What makes this tree even more likeable is its multiple uses. It is an important lumber crop in Europe, producing a strong light-weight wood with a straight grain, making it an ideal choice in construction. It’s a great landscape tree for its dense foliage and tall heights. The tree’s natural pyramidal shape and green color make it one of the most popular Christmas trees in the country.

Here are a few things to note if you’re considering adding a Norway spruce to your tree family.

Environmental Conditions:

  • Does well in acidic, clay, loamy, moist, sandy and well drained soils (hardiness zones 3-7).
  • Does well in full and partial sun.
  • Medium to fast growing tree, growing up to two feet a year and reaching 40-60 feet at maturity.

Physical Attributes:

  • Has dark green, one inch needles with squared tips, needles are retained for six to seven years before dropping.
  • Has a thin, reddish-brown bark that thickens and flakes off as the tree ages.
  • Cones start to form at age 30, with seeds dropping during the winter or early spring, providing food for wildlife.

Tag us in a photo with your Norway spruce!

Norway Spruce Tree

For a graceful accent in your yard, or a rugged member of an effective windbreak, try Norway Spruce (Picea abies). Perfect for use in cold weather zones, this superior choice evergreen makes an easy-care accent in the landscape.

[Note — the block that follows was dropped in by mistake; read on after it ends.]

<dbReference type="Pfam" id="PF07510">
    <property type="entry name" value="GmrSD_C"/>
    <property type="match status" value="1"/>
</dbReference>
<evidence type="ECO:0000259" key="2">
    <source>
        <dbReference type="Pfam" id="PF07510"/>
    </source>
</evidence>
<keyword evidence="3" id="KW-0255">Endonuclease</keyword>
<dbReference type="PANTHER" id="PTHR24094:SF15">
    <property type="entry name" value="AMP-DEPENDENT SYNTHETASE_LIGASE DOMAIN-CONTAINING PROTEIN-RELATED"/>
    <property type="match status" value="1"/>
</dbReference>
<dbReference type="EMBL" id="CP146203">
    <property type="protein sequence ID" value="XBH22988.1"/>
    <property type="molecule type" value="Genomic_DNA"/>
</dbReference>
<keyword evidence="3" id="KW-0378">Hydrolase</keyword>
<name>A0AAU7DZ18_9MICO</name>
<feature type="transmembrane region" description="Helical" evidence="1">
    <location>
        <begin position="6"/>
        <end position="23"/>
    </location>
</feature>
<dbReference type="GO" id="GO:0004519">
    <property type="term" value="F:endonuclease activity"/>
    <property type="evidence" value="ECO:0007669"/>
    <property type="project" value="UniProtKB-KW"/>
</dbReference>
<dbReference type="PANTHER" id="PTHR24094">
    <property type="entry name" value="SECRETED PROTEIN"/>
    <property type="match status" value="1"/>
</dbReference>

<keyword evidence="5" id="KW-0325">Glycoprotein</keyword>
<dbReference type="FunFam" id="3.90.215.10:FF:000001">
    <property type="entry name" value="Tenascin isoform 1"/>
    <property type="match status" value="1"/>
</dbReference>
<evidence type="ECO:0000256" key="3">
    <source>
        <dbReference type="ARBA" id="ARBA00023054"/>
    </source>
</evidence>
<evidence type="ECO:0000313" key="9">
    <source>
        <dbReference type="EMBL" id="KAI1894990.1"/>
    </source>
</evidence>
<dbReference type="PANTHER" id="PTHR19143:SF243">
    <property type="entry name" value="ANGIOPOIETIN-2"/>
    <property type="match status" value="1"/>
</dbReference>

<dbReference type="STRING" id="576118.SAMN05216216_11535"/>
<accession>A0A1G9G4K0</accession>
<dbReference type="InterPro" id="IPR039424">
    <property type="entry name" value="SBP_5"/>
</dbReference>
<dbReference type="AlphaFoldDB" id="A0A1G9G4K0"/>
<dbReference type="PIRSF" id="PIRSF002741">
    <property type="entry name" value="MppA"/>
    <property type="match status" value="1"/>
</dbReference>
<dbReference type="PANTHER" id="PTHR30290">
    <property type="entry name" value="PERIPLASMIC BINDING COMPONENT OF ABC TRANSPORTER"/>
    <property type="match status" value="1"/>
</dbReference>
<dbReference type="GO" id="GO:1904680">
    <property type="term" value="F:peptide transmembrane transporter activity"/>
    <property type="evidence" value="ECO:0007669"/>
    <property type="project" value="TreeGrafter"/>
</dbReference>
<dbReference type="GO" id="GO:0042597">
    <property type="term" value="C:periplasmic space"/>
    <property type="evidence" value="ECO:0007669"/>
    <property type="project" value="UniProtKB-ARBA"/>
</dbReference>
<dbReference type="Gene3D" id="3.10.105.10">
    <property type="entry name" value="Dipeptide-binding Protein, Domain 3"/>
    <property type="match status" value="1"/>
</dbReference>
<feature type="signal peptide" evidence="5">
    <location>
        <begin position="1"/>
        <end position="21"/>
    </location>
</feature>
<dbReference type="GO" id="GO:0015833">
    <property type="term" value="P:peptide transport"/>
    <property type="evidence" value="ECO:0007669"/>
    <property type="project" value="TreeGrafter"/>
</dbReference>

This evergreen conifer has a characteristic pyramidal outline with a beautiful, noteworthy feature. Upright main branches are liberally covered with pendulous secondary branches that have a touch of pleasing “droop” to them. The overall look is one of graceful strength.

Additional classic, identifying features are the long, cylindrical spruce cones that hang from those drooping branches, almost like ornaments that were specially placed there. This is a fabulous accent tree for your landscape.

Norway Spruce trees will grow fast (up to 2 feet a year) and provide a large, attractive evergreen presence in your yard. Wild songbirds will appreciate the cover and a food source.

This is a long lived, elegant and hardy tree with a graceful form. Norway Spruce will provide you with beauty and interest.

Order this magnificent tree for your landscape today!

How to Use Norway Spruce Tree in the Landscape

Because the tree root system is strong, they can withstand high winds. The Norway Spruce makes an excellent windbreak. Plant 8-10 feet apart (measuring from trunk to trunk) for a solid green privacy screen. Plant on the north or northwest side of your property to create a wind barrier and lower your heating bills.